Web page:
The SOAP Object transport is very similar to the SOAP transport. Both transports use a strongly- typed proxy on the client side and a SOAP envelope to deliver the values from the client to the API. The SOAP Object transport has method stubs for every action that the API allows; however, all of these methods only take one parameter: The API Request Object (discussed below). The developer creates a new instance of this object, populates certain properties of the object (depending on the method being called), and then submits it to the API. Other than this, the SOAP Object transport handles the request identically to the SOAP transport. To obtain a copy of the SOAP Object WSDL, please contact WestFax at email@example.com.
The WestFax API supports stateless and stateful connections for each of the transports described above. Stateless requests to the API require a Username, Password, and often a Product ID to identify the user and map them back to internal objects for security purposes. In stateful connections, the user can call an authentication method at the beginning of the connection to establish their identity. This method will return a session token that the user can pass back to the API during their subsequent method calls. When calling authenticate, the user can specify whether or not they want the Session ID to be stored in a cookie. If a user asks for cookies, they will see the following in the header of the response:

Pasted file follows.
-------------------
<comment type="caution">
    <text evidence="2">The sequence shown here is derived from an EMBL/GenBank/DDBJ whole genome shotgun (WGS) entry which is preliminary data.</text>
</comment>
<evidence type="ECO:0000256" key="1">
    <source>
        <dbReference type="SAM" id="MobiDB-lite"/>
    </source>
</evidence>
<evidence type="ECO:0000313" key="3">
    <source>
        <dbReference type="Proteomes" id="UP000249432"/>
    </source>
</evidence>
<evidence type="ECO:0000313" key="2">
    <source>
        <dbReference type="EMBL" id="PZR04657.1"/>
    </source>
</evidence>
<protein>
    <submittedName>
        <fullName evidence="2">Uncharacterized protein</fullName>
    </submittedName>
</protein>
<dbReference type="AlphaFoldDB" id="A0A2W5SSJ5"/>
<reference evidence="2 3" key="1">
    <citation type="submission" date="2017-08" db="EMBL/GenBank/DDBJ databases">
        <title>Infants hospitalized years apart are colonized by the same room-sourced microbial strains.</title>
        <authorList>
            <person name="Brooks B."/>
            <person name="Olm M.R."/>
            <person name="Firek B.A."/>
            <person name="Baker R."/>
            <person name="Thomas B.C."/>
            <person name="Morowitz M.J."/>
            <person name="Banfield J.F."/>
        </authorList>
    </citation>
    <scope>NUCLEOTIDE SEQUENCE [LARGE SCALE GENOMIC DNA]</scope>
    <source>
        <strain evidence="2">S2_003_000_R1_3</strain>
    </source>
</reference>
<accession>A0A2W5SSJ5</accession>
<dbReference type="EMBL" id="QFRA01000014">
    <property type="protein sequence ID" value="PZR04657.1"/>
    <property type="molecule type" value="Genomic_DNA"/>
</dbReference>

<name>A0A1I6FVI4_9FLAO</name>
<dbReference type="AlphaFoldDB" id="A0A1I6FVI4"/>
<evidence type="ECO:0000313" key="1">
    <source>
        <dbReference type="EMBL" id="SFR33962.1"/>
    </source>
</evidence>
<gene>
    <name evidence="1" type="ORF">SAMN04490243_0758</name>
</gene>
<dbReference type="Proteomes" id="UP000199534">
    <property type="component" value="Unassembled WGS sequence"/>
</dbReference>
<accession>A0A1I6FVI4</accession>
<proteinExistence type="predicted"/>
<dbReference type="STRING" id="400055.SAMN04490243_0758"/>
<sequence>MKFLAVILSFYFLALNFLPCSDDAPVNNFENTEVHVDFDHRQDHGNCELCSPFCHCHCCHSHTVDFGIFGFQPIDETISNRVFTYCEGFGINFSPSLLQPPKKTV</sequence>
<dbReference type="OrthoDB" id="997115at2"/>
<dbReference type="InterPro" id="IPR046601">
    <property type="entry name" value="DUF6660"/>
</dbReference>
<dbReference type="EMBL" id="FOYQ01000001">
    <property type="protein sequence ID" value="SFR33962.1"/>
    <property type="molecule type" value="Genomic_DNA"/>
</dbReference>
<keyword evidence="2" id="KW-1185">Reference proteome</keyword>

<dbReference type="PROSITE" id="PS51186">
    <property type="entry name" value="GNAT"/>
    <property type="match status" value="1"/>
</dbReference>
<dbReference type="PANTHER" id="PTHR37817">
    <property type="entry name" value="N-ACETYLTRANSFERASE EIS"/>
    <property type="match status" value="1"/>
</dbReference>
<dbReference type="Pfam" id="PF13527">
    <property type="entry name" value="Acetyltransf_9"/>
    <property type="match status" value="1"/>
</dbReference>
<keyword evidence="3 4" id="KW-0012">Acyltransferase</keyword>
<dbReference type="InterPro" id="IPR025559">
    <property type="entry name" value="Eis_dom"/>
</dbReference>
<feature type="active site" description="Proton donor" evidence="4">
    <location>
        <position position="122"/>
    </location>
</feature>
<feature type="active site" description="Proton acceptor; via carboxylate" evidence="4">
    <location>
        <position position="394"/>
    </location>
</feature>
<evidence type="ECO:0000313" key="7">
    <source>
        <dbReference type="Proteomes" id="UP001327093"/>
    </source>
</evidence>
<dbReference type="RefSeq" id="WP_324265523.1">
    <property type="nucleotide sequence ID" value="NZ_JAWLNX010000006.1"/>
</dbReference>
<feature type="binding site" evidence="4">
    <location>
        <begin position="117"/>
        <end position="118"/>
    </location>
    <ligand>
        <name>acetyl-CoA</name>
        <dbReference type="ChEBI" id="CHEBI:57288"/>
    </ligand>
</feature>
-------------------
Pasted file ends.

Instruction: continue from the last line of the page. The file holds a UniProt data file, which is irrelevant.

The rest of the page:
Set-Cookie: ASP.NET_SessionId=KQroCTeXzk65vsUylajktw; path=/
If the web client being used handles cookies automatically, the user can continue to execute methods in the API without manually passing credentials or a session token. If the user opts to manage the session token themselves, it will be returned in the body of the response. They will need to pass this token in the body of the request every time they execute a method. The examples below illustrate a call to authenticate and then what a subsequent call would look like with and without cookies (these examples are shortened for brevity).
HTTP Connections can incorporate compression if both the server and the client support it. The WestFax API supports both gzip and deflate and will compress an outgoing stream if the client requests it. This is done by providing the following line in the header of the request:
Accept-Encoding: gzip, deflate
When using SOAP and a .NET Environment, it is simple to enable compression for response data.
ApiWebService webService = new ApiWebService(); webService.EnableDecompression = true;
For REST and RPC, most clients should allow appending headers to the request stream. In that case, add the Accept-Encoding directive listed above and the response will be encoded. When reading a response from the API, always check the Content-Encoding HTTP Header to determine if the response is encoded. If there were errors during the API call, the response may not be encoded.